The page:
The standard Topps baseball card set from 1982-1992 consisted of 792 cards. The 1984 series kicks off with a half-dozen “1983 Highlight” cards consisting of Steve Carlton (300 career wins, All-Time strikeout king), Rickey Henderson (third time with 100+ stolen bases), Dan Quisenberry (sets the single-season record for saves), Nolan Ryan / Steve Carlton / Gaylord Perry (surpass Walter Johnson’s strikeout record), Dave Righetti / Bob Forsch / Mike Warren (no-hitters) and Johnny Bench / Gaylord Perry / Carl Yastrzemski (retirements). The layout for the player cards encompasses the team name in large font down the left side, two player photos (a larger image on the right with a small, face-only inset picture in the bottom left corner). The player name and primary position is denoted in the bottom right corner and the Topps logo sits above the large photo in the upper right with a white border surrounding the card fronts. The backs include each player’s biographical information and team logo across the upper third. The mid-section contains the season statistics and career totals in dark blue while the lower third features single-game highlights from the ‘83 campaign.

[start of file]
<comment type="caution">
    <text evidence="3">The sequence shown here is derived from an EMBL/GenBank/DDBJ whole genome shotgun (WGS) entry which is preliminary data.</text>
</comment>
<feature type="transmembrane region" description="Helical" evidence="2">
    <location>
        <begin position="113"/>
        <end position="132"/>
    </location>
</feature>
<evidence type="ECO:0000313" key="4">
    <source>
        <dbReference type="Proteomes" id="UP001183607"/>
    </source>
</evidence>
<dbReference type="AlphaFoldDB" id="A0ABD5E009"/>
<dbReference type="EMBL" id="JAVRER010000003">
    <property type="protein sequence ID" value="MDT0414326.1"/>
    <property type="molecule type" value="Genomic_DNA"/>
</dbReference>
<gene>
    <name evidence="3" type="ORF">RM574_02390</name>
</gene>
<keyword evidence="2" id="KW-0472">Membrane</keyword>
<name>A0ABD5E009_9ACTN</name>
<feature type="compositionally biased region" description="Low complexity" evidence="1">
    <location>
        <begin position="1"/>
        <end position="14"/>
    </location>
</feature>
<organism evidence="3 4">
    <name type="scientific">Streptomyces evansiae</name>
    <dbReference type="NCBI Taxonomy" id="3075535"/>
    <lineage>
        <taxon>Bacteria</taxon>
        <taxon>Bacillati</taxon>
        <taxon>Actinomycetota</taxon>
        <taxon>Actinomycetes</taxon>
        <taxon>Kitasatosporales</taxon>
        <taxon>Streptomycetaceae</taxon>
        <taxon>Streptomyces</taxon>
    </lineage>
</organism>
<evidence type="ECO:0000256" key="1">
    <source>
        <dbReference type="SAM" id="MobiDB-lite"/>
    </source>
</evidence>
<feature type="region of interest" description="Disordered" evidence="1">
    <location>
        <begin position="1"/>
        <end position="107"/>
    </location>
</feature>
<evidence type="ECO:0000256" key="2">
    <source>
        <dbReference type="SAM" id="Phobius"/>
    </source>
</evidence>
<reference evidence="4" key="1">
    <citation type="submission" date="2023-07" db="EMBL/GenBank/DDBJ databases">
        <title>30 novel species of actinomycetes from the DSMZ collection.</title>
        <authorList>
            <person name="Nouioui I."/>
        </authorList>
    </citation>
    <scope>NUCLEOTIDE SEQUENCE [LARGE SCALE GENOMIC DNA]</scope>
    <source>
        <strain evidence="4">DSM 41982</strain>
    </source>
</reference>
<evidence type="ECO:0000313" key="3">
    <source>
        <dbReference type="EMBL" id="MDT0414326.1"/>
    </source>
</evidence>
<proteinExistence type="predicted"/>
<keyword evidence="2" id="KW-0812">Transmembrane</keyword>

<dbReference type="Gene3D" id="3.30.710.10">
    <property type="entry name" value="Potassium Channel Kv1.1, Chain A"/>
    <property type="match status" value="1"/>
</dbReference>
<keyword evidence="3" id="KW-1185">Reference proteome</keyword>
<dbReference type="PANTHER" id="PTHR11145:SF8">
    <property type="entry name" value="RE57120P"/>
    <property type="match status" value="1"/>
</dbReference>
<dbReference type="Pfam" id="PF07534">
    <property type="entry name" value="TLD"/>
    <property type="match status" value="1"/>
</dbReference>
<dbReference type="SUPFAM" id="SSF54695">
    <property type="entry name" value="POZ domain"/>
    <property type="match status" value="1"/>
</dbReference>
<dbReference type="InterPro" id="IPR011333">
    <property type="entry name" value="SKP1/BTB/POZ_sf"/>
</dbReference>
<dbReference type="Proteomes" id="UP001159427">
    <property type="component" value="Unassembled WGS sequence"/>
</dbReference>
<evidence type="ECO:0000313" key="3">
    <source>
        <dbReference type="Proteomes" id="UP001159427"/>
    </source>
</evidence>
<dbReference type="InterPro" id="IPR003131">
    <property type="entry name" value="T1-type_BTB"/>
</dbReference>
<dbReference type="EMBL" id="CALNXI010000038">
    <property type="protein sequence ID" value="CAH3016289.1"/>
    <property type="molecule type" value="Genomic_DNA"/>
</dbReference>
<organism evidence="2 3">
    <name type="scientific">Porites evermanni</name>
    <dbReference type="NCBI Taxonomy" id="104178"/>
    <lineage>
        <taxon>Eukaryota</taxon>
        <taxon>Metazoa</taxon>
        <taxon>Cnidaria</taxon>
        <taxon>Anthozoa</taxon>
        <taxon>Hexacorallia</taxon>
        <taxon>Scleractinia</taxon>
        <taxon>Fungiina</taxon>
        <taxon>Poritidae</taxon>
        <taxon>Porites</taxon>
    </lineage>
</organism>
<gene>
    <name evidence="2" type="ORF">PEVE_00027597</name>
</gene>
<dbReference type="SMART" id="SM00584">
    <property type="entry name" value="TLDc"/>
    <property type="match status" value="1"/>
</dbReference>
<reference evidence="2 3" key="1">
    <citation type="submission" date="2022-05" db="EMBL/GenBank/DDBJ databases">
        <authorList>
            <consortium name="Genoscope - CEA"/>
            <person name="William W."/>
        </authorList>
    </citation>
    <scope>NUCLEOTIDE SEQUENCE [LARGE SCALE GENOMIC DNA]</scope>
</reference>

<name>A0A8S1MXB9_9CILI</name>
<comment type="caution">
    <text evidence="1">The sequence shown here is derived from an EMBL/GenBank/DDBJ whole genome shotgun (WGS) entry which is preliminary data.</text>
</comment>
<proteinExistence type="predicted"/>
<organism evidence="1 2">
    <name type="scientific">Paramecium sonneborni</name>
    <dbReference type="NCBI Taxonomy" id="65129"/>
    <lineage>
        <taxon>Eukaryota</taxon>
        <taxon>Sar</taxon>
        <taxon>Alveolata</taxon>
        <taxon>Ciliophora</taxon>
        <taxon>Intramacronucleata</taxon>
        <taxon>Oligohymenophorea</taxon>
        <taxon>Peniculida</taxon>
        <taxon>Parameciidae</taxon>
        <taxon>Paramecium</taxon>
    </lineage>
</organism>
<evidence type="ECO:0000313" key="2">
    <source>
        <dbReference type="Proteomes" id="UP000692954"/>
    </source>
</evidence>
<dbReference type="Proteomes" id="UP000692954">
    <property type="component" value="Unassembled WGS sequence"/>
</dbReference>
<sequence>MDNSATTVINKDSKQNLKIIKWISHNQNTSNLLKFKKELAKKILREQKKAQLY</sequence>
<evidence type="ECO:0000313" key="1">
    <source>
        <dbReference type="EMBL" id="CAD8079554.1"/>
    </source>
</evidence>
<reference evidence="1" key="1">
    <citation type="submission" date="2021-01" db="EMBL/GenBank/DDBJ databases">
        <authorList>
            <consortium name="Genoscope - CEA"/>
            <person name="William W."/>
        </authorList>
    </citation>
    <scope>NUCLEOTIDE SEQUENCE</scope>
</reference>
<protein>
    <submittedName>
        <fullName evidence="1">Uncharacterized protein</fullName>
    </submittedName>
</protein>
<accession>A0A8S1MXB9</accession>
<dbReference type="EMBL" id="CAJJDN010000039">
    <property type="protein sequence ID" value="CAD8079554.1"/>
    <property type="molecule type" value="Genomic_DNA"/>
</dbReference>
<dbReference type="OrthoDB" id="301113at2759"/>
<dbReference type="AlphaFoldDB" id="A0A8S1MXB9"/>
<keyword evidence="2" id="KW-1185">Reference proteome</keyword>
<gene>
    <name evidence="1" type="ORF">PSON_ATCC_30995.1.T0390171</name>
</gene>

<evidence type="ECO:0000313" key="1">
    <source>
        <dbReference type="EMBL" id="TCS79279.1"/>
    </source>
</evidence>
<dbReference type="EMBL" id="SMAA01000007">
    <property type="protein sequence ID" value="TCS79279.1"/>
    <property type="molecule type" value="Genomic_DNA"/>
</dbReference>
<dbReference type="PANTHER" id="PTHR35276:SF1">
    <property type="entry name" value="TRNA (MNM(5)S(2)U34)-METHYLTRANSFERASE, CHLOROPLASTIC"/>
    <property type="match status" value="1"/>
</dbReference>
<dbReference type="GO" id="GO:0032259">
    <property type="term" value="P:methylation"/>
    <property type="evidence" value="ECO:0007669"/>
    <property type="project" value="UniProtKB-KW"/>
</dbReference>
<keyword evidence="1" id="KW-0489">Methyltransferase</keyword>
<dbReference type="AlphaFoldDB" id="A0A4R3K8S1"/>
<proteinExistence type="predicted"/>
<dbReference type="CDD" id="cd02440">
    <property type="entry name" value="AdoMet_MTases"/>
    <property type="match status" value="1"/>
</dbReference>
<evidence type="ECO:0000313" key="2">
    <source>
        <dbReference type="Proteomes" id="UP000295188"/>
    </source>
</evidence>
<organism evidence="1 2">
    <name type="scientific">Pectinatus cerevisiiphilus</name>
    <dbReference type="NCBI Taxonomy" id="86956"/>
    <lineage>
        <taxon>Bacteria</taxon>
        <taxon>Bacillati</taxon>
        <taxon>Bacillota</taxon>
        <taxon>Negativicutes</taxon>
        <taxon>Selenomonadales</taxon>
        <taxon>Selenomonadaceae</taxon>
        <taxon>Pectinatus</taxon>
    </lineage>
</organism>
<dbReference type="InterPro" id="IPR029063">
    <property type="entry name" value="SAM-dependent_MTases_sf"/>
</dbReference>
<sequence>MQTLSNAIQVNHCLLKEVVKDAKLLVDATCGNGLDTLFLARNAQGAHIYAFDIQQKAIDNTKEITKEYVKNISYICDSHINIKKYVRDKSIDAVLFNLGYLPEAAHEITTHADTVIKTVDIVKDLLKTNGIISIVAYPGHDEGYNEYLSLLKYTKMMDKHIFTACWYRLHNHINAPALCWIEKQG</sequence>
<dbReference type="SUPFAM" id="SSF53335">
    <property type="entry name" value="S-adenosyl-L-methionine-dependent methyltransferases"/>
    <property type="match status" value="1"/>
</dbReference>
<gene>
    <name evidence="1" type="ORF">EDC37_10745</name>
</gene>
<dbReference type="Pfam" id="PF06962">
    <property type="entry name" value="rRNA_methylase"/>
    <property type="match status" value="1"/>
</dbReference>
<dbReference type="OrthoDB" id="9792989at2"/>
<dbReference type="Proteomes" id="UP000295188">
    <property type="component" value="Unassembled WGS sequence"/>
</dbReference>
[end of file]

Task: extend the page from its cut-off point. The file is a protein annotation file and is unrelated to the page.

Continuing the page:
Team checklist cards depict the 1983 batting and earned run average leaders for each franchise on the front. Eight “League Leader cards” numbered 131 through 138 contain two or more images displaying the top-ranked batters and pitchers in the following categories: batting average, home runs, runs batted in, stolen bases, victories, strikeouts, earned run average and saves. The top 10 players in each league / category are enumerated on the flip side. The National and American League All-Stars are featured in a 22-card subset (#386 through #407). The All-Star card backs denote each player’s marital status, interests along with miscellaneous personal information. The “Active Career Leaders” for the American and National Leagues in nine categories are depicted on card # 701 through 718. The cards have a vertical orientation with the leader centered in a slightly larger image while a headshot of those placing second and third appear on the left and right, respectively.